Past Reviews

Regional Reviews: Boston

Cost of Living
SpeakEasy Stage
Review by Josh Garstka

Lewis D. Wheeler and Stephanie Gould
Photo by Nile Scott Studios
"How much life have you lived?"

The question comes from John, a PhD student with cerebral palsy as he interviews a potential home aide to help him out. It's a question that resonates throughout Martyna Majok's Cost of Living, in which four people, all striving to make the best of difficult circumstances, struggle to articulate what they need from each other. Each of Majok's characters, in their own way, has lived a life.

SpeakEasy Stage Company's production of Cost of Living marks the play's Boston premiere, following its Pulitzer Prize for Drama in 2018 and a run on Broadway in 2022. Director Alex Lonati lends this staging a warmth and sensitivity that matches Majok's lean but muscular depiction of her quartet of isolated characters, as they navigate what they're able to give and how much they're willing to receive in return.

Jess (Gina Fonseca), for instance, assures John (Sean Leviashvili) during their interview that she has plenty of life experience to offer him. John has the means to hire her to do "whatever I need, within reason." But he wants to make sure she's the right fit for his specific care needs. And he has lots of questions for Jess, who tries to deflect from why she works late nights at various bars after graduating from Princeton with honors. We can intuit, as she asks what "whatever I need" really means, that she's been in situations before where the boundaries were blurred.

As this professional relationship develops, Majok interweaves their scenes with Eddie (Lewis D. Wheeler) and his estranged ex-wife Ani (Stephanie Gould), who is now a quadriplegic after an accident severely injured her spinal cord. Ani hasn't seen Eddie for six months–until one day, he comes to her home to collect some of his things. She's furious at his reappearance, coming back into her life after such a long absence during her hospitalization–and furious that he left in the first place. But Eddie, ever the gallant ex, talks her into a trial week where he plays caregiver, and she accepts, begrudgingly.

There's a difference to how these pairs approach the intimacy of their caregiving relationships. When Jess helps John with his shower each morning, it appears routine; but Eddie giving Ani a sponge bath opens up long-suppressed feelings that emerge. Majok fills these delicate scenes with plenty of silence–spaces where the unspoken dialogue underscoring each routine conversation almost feels audible.

While the intrinsic power imbalance of living with a disability, and the help it requires, is clear, Majok also examines how this dynamic shifts when things like class, upbringing, financial stability come into the mix. Jess's walls go up when John probes her on her job history. After all, he's the one with the nice apartment and a free ride for his PhD. "It matters who you are and what you have," she tells him. Don't assume you know me based on my resume.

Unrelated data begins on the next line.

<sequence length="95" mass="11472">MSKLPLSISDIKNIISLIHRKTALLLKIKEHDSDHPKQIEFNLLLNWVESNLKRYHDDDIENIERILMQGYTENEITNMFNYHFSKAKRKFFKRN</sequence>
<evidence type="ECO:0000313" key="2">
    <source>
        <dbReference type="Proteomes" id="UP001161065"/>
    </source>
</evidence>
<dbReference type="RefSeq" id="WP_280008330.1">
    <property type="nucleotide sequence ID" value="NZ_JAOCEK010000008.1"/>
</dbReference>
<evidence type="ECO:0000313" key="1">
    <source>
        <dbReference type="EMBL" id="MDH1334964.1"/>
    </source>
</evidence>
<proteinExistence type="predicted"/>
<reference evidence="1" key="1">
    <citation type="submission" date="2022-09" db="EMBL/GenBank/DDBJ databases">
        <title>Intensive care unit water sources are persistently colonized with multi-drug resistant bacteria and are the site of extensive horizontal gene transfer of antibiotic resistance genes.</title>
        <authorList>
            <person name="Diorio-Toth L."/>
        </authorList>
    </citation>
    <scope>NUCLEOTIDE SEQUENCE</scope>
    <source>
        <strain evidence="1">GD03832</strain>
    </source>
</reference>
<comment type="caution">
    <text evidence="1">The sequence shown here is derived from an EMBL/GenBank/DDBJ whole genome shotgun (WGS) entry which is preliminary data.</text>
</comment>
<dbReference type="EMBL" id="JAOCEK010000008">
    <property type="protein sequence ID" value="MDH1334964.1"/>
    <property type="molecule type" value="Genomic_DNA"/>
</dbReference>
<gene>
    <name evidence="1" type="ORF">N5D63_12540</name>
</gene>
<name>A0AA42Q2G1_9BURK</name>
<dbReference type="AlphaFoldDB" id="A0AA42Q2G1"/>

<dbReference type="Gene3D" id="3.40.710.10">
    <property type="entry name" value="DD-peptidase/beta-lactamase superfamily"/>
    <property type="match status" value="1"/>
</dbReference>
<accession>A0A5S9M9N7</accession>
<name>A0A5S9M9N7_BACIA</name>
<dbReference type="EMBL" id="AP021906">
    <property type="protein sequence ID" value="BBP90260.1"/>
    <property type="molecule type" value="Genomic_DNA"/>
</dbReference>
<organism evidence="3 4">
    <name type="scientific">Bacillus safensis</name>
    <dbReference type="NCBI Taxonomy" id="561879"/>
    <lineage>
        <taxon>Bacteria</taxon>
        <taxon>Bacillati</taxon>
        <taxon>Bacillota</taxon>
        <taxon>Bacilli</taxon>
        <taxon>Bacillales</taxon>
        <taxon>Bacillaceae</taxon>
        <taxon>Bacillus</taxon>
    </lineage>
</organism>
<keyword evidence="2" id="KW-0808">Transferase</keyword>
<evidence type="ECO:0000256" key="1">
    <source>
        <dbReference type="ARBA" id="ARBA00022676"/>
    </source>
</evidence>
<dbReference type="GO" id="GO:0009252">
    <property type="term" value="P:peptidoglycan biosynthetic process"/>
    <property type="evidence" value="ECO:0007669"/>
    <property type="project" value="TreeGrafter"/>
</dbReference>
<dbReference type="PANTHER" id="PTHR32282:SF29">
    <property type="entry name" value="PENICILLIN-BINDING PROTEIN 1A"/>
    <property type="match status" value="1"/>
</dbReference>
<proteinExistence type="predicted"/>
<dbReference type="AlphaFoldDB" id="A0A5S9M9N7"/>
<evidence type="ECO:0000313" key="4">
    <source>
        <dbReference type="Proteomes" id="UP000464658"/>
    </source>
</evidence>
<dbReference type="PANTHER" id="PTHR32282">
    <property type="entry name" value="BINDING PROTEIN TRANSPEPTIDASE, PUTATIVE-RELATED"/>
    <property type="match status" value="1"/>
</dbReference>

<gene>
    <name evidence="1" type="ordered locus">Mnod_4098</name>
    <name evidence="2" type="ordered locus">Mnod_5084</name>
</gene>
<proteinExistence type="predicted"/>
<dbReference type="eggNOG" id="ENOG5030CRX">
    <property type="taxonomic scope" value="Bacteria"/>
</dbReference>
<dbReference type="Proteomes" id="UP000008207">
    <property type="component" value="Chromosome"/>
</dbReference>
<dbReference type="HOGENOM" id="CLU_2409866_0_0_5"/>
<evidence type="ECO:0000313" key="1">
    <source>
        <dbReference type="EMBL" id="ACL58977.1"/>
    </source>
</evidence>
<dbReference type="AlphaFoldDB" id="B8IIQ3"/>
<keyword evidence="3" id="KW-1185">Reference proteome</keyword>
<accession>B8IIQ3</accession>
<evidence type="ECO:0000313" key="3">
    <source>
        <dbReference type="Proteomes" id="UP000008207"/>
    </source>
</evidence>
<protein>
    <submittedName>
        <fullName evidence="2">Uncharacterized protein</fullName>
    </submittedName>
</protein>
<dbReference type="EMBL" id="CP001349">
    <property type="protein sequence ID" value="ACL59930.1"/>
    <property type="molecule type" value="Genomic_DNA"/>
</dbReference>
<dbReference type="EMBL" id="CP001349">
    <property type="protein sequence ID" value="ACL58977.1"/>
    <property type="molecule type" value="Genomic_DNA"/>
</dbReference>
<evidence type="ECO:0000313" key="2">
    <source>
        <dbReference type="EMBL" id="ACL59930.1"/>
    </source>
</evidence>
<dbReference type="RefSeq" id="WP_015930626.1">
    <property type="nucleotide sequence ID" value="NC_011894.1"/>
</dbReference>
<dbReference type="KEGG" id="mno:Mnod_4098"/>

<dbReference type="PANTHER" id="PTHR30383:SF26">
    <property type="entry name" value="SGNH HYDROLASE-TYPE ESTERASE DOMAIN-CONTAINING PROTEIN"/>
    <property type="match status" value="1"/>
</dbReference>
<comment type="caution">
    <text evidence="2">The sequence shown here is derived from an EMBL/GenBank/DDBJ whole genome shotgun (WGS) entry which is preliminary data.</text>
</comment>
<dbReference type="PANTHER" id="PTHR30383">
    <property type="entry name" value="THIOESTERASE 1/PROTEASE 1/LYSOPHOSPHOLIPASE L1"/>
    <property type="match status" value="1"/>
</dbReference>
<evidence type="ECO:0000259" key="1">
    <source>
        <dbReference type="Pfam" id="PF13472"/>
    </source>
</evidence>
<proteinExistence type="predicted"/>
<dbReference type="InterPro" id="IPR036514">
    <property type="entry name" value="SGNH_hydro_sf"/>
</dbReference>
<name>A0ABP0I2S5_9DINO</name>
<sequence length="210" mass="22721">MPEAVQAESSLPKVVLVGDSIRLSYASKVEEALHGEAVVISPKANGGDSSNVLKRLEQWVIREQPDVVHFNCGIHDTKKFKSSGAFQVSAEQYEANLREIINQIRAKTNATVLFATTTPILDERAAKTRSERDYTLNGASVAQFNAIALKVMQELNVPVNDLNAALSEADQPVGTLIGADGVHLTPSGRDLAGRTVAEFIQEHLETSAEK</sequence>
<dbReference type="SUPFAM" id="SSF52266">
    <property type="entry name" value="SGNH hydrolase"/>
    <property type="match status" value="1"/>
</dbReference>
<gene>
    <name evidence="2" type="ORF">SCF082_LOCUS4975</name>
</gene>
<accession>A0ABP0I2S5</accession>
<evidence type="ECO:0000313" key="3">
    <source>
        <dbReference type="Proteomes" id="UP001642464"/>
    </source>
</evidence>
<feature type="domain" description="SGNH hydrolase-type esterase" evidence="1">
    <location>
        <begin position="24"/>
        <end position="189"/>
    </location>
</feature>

Then's there the looming specter of healthcare costs. Our characters live in North Jersey, but they could be in any college town, where there are many Eddies desperate for their next employment, or Jesses who graduate from Ivy League schools but with no generational wealth to fall back on when times get tough. Though Ani prefers full-time treatment from her nurse, having Eddie help out for free is a more reasonable financial option.

John and Ani are both played by actors who have disabilities in compelling and unexpected performances. Leviashvili's John is often disarming, with a sly (and sometimes off-putting) sense of humor that seeks to throw Jess off her presumptions. He has the cockiness that comes from money–and a seeming obliviousness to those who are not on his level. Gould, in my favorite performance of the cast, is wickedly funny and strong-willed as Ani. She's a true Jersey girl through and through, adept at weaponizing a spiky tongue and a fleet of four-letter words to assert her space and keep others at a comfortable distance.

Wheeler and Fonseca are also excellent, Wheeler in particular inviting us in with a masterful opening monologue in which Eddie bears his past mistakes, his grief, and his need to engage with a stranger at a bar. Fonseca as Jess has her guard up and her defenses high, but like everyone else, she's looking to catch a break, hoping the world will show her some grace.

The final destination for Cost of Living ends up feeling pat and tidy, compared to everything that precedes it. But ultimately, Majok's play depends more on connection than conflict, the ways we come together despite our inner voices urging us not to. Each of her characters has withdrawn from the world, largely due to circumstances beyond their control.

In Eddie's former life as a truck driver, he had nothing but time to himself just to think. "That life is good... Except the loneliness," he recalls. "We're all of us, in motels, on the road to somewhere we ain't at yet." Maybe, soon enough, each one of us will end up somewhere new, doing our best to keep the loneliness at bay for a little while.

Cost of Living, a SpeakEasy Stage Company production, runs through March 30, 2024, at Boston Center for the Arts, 527 Tremont St., Boston MA. For tickets and information, please visit, call 617-933-8600, or visit the box office at the Boston Center for the Arts.

Eddie: Lewis D. Wheeler
Jess: Gina Fonseca
John: Sean Leviashvili
Ani: Stephanie Gould

Creative Team:
Directed by Alex Lonati
Scenic Design: Janie E. Howland
Costume Design: Chelsea Kerl
Lighting Design: Amanda E. Fallon
Sound Design: Anna Drummond
Intimacy Choreography: Jesse Hinson
Production Stage Manager: Ari Welch
Assistant Stage Manager: Ross Gray